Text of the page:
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International Trade

Total U.S. exports for 2014 are $1.62 trillion. Automotive products represent 8.70% of that total, or more than $140 billion in 2014. Automakers and suppliers are America’s largest exporters, beating the next best performing manufacturing sector by more than $80 billion over the past 5 years. In 2013 alone, FCA US, Ford and General Motors exported nearly 1 million American-made vehicles to more than 100 different foreign markets.

Top Five U.S. Exporters (2014, in billions)


As America’s largest exporters, FCA US, Ford and General Motors have supported every U.S. free trade agreement ratified. These agreements have reduced tariffs and eliminated numerous non-tariff trade barriers in key markets. The Trans-Pacific Partnership (TPP) could generate similar benefits for U.S. exporters, but only if key issues are addressed:

  • Eliminate all auto non-tariff barriers in all TPP-member countries.
  • Include strong, enforceable currency manipulation disciplines (This is vital, due to Japan’s participation in the TPP).

Currency Manipulation by Japan undermines global competition in three ways:

  1. Makes it harder to export American vehicles to Japan;
  2. Provides Japanese automakers with an unfair competitive advantage in the United States; and,
  3. Makes it harder for American companies to compete with Japanese automobiles in other markets, like South America, China, Europe and the Middle East.

AAPC developed a proposal supported by leading non-partisan trade experts that is based on International Monetary Fund commitments already agreed to by all TPP member countries. It asks three simple questions to determine if a TPP member manipulates its currency:

  1. Did the TPP member have a current account surplus over the six-month period in question?
  2. Did it add to its foreign exchange reserves over that same six-month period?
  3. Are its foreign exchange reserves more than sufficient (i.e., greater than three months normal imports)?

If a TPP member is found to have breached its currency commitments under the agreement, the other TPP members shall be entitled to suspend the tariff benefits of the agreement with respect to the violating TPP member.

In an industry where automakers earn about $1,500 on a typical vehicle, Japan’s undervalued currency represents thousands of dollars per vehicle.

Weak Yen Subsidy Per Car in U.S.


Based on the October 1, 2012 rate of 78 yen/$, when Abenomics started.
3-4% profit margin on sedan. Source: McKinsey & Company, 2003 Preface to the Auto Sector Cases

 

Jan 03 2014
4-Traders

Americans headed for local car dealers en masse last month, taking advantage of year-end closeouts, sweet leases and inexpensive financing to boost the industry log its strongest sales year since 2007.

Most major automakers, who report sales on Friday, were expected to report gains for the year. But there were signs in December that 2014 could bring more price competition and better deals for consumers as U.S. auto sales growth starts to slow.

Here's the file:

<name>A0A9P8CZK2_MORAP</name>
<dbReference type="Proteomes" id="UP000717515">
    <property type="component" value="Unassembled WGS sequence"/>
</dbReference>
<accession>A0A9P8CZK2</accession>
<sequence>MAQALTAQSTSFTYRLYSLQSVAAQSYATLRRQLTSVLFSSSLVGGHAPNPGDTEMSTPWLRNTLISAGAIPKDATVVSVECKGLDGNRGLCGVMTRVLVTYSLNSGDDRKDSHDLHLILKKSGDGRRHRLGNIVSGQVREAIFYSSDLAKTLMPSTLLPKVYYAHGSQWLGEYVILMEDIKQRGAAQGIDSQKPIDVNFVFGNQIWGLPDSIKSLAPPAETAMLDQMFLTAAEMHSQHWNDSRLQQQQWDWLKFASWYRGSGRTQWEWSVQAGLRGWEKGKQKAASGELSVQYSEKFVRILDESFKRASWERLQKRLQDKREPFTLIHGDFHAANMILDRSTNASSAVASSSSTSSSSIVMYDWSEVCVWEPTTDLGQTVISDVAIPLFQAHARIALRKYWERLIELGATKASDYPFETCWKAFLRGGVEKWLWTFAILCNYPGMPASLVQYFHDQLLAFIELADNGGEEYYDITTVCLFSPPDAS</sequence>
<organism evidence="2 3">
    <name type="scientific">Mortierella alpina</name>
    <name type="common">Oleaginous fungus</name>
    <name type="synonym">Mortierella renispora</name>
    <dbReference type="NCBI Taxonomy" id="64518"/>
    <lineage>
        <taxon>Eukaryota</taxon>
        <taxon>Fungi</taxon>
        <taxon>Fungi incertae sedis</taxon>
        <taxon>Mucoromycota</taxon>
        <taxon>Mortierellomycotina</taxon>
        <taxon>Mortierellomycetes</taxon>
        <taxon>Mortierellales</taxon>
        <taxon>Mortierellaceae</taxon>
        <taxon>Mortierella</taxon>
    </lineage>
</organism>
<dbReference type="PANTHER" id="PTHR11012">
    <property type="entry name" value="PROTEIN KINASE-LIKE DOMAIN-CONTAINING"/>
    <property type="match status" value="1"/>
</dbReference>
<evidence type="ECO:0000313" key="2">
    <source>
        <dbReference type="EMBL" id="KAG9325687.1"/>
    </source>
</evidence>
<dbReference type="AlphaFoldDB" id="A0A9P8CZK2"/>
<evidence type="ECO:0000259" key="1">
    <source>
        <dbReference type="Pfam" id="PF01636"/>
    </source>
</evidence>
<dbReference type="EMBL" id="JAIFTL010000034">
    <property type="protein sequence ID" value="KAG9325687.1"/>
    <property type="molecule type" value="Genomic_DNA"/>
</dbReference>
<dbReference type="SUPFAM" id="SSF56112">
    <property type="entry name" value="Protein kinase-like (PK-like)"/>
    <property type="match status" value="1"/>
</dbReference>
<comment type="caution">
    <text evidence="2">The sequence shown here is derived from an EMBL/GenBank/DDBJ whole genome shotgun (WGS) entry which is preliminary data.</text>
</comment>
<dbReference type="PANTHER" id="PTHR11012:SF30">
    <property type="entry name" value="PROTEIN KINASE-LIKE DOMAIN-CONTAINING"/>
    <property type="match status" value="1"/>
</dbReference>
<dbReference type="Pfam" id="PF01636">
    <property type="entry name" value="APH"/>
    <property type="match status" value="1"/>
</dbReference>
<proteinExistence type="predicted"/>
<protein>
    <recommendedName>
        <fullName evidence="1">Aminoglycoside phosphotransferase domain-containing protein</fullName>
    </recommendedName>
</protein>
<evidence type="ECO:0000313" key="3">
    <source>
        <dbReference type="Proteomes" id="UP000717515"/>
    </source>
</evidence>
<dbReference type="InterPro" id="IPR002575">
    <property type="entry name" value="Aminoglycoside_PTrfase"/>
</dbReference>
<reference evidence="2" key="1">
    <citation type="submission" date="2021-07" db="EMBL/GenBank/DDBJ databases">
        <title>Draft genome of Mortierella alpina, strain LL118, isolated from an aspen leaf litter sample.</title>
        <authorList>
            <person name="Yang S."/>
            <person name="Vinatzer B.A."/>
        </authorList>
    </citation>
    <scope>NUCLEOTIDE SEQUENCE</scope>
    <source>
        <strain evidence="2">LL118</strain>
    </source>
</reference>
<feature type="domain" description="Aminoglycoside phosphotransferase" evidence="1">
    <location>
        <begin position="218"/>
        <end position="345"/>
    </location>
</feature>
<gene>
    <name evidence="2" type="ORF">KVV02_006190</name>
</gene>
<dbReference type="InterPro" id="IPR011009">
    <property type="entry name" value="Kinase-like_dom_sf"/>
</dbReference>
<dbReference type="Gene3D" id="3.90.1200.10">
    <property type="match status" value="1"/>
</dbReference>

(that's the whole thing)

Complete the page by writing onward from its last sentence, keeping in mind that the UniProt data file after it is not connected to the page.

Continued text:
Jan 03 2014
Written by Phil LeBeau | Posted on NBC News

Ford has developed a concept model that runs primarily on solar power, which could bring the world one step closer to having a vehicle for everyday driving that is not dependent on traditional energy sources.

The C-MAX Solar Energi Concept is a collaboration between Ford, SunPower Corp. and the Georgia Institute of Technology. The concept car is expected to be unveiled next week at the Consumer Electronics Show in Las Vegas.
 

Dec 17 2013
Ford Media Page

The most technologically advanced version of Ford’s iconic pony car will take center stage at the 2014 International CES® as the all-new Mustang is recognized as “Official Car” of the world’s largest hands-on showcase of emerging innovation. 2014 International CES will be held Jan. 7-10, 2014, in Las Vegas; the show is owned and produced by the Consumer Electronics Association®.

Dec 16 2013
Written by Damian and Siobhan Hughes | Posted on The Wall Street Journal

House and Senate negotiators have reached agreement on legislation to speed congressional approval of foreign trade pacts, including a major Asia-Pacific agreement the administration hopes to complete early next year.

The Trade Promotion Authority legislation, also known as "fast-track," would include language directing trade negotiators to consider currency issues as a "negotiating objective" in future trade talks, according to people familiar with the deal. The language is an attempt to...
 

Dec 16 2013
Written by David Shepardson | Posted on The Detroit News

Two key senators said Friday they want Congress to include provisions discouraging currency manipulation in legislation on fast-track authority on free trade agreements.

Sens Carl Levin, D-Detroit, and Rob Portman, R-Ohio, co-chairs of the Senate Auto Caucus, want Congress to include strong, enforceable currency provisions in the forthcoming Trade Promotion Authority bill, which will give the administration fast-track authority to negotiate trade deals and get up or down votes.